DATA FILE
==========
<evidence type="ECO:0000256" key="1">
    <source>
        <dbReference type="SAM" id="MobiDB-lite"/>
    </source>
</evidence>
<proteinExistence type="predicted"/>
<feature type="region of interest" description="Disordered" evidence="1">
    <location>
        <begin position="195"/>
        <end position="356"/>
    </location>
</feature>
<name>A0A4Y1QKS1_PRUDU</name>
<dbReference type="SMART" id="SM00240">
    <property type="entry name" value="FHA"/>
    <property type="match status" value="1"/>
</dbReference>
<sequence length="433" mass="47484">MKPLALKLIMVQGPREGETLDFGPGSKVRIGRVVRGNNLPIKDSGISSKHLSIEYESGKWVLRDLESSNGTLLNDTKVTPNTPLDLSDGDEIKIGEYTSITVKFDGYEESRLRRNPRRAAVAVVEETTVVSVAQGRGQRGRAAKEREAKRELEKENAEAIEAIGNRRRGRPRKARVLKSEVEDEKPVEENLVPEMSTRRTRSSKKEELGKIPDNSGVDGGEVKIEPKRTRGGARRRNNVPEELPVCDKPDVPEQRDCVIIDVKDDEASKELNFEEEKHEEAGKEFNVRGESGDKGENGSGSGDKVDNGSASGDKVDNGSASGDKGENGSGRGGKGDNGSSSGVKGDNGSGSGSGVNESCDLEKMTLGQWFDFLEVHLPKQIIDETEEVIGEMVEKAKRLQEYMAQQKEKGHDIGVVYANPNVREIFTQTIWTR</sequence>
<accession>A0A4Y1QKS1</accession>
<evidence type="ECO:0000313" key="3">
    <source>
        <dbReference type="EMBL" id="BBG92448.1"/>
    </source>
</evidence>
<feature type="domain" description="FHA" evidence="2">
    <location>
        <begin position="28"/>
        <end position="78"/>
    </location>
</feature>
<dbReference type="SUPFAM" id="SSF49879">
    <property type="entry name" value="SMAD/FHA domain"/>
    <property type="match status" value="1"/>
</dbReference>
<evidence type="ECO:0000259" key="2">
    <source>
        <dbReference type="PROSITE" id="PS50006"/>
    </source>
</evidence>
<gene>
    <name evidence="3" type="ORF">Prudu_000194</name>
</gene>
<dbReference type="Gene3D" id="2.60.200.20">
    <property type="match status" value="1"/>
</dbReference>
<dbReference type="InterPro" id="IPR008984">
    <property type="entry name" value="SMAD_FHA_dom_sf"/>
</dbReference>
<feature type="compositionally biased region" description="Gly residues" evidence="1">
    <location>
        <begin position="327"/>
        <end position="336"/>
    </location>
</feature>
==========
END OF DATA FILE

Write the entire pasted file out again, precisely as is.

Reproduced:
<evidence type="ECO:0000256" key="1">
    <source>
        <dbReference type="SAM" id="MobiDB-lite"/>
    </source>
</evidence>
<proteinExistence type="predicted"/>
<feature type="region of interest" description="Disordered" evidence="1">
    <location>
        <begin position="195"/>
        <end position="356"/>
    </location>
</feature>
<name>A0A4Y1QKS1_PRUDU</name>
<dbReference type="SMART" id="SM00240">
    <property type="entry name" value="FHA"/>
    <property type="match status" value="1"/>
</dbReference>
<sequence length="433" mass="47484">MKPLALKLIMVQGPREGETLDFGPGSKVRIGRVVRGNNLPIKDSGISSKHLSIEYESGKWVLRDLESSNGTLLNDTKVTPNTPLDLSDGDEIKIGEYTSITVKFDGYEESRLRRNPRRAAVAVVEETTVVSVAQGRGQRGRAAKEREAKRELEKENAEAIEAIGNRRRGRPRKARVLKSEVEDEKPVEENLVPEMSTRRTRSSKKEELGKIPDNSGVDGGEVKIEPKRTRGGARRRNNVPEELPVCDKPDVPEQRDCVIIDVKDDEASKELNFEEEKHEEAGKEFNVRGESGDKGENGSGSGDKVDNGSASGDKVDNGSASGDKGENGSGRGGKGDNGSSSGVKGDNGSGSGSGVNESCDLEKMTLGQWFDFLEVHLPKQIIDETEEVIGEMVEKAKRLQEYMAQQKEKGHDIGVVYANPNVREIFTQTIWTR</sequence>
<accession>A0A4Y1QKS1</accession>
<evidence type="ECO:0000313" key="3">
    <source>
        <dbReference type="EMBL" id="BBG92448.1"/>
    </source>
</evidence>
<feature type="domain" description="FHA" evidence="2">
    <location>
        <begin position="28"/>
        <end position="78"/>
    </location>
</feature>
<dbReference type="SUPFAM" id="SSF49879">
    <property type="entry name" value="SMAD/FHA domain"/>
    <property type="match status" value="1"/>
</dbReference>
<evidence type="ECO:0000259" key="2">
    <source>
        <dbReference type="PROSITE" id="PS50006"/>
    </source>
</evidence>
<gene>
    <name evidence="3" type="ORF">Prudu_000194</name>
</gene>
<dbReference type="Gene3D" id="2.60.200.20">
    <property type="match status" value="1"/>
</dbReference>
<dbReference type="InterPro" id="IPR008984">
    <property type="entry name" value="SMAD_FHA_dom_sf"/>
</dbReference>
<feature type="compositionally biased region" description="Gly residues" evidence="1">
    <location>
        <begin position="327"/>
        <end position="336"/>
    </location>
</feature>